Known in Hebrew as Yerushalayim and in Arabic as al-Quds, Jerusalem has the greatest number of sacred sites of any city on earth and is considered by many to be the center of the world.
It is one of the oldest cities in the world and it is of great significance for Christians, Jews and Muslims alike.
Throughout the course of history, Jerusalem has been conquered, destroyed, and rebuilt more than a dozen times. This extremely important location for Christians, Jews, and Muslims has attracted millions of pilgrims over thousands of years and as written by the 19th-century French writer François-René Chateaubriand: “There never was a pilgrim who did not come back to his village with one less prejudice and one more idea.”
However, in some cases, the sights in Jerusalem can overwhelm believers and it can evoke a rare condition known as Jerusalem syndrome. It is a delusive condition affecting some visitors to Jerusalem in which the subject identifies with a major figure from his or her religious background.
Dr. Pesach Lichtenberg, the head of the psychiatric ward at the Herzog Hospital in Jerusalem told the National Public Radio that “Jerusalem syndrome is a phenomenon aware of people, pilgrims, tourists who come to Jerusalem are so overwhelmed by the sense of holiness here that something happens to them. And certain fantasies, redemption fantasies of making the world a better place overcome them, and they believe they have a messianic mission which they must fulfill, which can cause problems. And this can happen sometimes to people who showed no sign of any sort of mental illness before this. And more often it will happen to people who have already been diagnosed and have had problems with their adjustment before coming to Jerusalem.”
Dr. Yair Bar El, formerly director of the Kfar Shaul Psychiatric Hospital, was the first to identify the Jerusalem Syndrome. Symptoms usually start to show one day after the visitor arrives in Jerusalem. For many of the sufferers (mostly British and American visitors), it begins with anxiety and isolation followed by an obsession with purification rituals.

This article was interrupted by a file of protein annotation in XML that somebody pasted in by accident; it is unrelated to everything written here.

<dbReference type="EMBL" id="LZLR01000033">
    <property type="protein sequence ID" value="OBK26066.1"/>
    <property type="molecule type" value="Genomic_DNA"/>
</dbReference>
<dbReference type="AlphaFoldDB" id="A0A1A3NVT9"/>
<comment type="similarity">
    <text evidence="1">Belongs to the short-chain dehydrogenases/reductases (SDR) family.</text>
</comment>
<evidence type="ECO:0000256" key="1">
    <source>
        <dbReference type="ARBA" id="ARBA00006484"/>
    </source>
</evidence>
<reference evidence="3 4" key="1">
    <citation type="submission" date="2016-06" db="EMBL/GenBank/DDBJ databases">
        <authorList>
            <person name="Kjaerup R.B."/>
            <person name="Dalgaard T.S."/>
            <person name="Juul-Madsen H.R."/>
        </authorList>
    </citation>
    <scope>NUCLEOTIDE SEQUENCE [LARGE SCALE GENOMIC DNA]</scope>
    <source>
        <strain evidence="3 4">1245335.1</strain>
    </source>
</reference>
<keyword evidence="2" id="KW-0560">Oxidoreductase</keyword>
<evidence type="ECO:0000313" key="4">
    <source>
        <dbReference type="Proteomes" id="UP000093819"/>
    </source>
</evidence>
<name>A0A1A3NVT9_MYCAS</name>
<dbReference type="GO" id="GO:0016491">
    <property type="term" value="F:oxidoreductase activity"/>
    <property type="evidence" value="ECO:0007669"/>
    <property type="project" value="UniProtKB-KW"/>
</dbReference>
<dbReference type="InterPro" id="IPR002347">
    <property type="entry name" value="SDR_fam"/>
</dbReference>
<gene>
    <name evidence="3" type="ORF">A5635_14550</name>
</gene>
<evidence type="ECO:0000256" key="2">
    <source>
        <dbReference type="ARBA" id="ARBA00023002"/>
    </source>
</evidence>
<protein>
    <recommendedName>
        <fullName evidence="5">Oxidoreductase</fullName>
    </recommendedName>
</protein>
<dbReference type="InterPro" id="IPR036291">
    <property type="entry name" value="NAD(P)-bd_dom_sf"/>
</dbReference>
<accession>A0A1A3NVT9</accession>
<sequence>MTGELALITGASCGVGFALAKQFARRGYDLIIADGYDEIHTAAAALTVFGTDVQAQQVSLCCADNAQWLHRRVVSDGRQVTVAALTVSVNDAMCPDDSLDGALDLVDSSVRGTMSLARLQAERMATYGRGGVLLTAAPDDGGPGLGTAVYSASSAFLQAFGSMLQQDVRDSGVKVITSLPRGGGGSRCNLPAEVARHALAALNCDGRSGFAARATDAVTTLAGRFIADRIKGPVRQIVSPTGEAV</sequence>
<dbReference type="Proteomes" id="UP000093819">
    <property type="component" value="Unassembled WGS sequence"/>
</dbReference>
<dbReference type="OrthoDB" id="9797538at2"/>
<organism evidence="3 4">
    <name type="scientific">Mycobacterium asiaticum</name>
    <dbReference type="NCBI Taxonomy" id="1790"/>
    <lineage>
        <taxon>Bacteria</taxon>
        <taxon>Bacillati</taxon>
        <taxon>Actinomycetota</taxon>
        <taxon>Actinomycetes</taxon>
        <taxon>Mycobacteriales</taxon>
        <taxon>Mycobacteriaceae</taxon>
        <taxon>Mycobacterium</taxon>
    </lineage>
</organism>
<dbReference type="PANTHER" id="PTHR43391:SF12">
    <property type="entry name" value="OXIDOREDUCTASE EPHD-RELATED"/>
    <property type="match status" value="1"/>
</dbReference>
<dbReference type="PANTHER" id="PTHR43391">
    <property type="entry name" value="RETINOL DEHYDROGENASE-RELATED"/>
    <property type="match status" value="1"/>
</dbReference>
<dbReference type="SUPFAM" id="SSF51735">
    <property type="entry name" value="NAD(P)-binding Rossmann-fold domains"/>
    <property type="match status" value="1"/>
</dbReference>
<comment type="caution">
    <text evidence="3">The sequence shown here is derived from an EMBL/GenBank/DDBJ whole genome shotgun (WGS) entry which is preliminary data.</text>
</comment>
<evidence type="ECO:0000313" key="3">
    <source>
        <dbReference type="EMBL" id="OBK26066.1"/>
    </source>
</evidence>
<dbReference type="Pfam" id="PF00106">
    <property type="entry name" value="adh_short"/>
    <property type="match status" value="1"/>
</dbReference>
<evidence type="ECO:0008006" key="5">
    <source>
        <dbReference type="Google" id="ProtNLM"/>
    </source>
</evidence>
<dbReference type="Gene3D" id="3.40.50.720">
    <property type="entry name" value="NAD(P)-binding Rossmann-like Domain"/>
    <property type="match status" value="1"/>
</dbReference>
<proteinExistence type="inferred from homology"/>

Many sufferers begin wearing hotel bedding as an imitation of biblical garb and start prophesizing. They often start screaming, shouting, or singing out loud psalms, verses from the Bible, or religious songs. In some cases, tourists’ delusions are so strong that the Jerusalem police are forced to intervene.
Dr. Bar El told the BBC that he had treated several Jesus Christs, a Virgin Mary or two, and a Samson.
“Jerusalem is like a magnet that attracts people, some of them mentally ill, some of them with deep religious convictions; strange, rare persons,” he said.
“Completely sane people arrive here as normal tourists and here they develop a specific type of Jerusalem Syndrome.
“They come here with an ideal and unconscious image of the holy places in Jerusalem, and when they see the real holy places they can’t cope. They develop this psychotic reaction to build a bridge between these different images of Jerusalem”, he added.
According to the British Journal of Psychiatry, there are three types of people affected by Jerusalem syndrome:
Type I refers to individuals already diagnosed as having a mental health illness before visiting Israel.
Type II includes those people with personality disorders and obsessions with fixed ideas, but who do not have a clear mental illness.
Type III includes people with no history of mental illness, but who experienced a psychotic episode while in the city.
Although Jerusalem Syndrome was first clinically identified just a few decades ago, evidence shows that it dates back to Medieval times.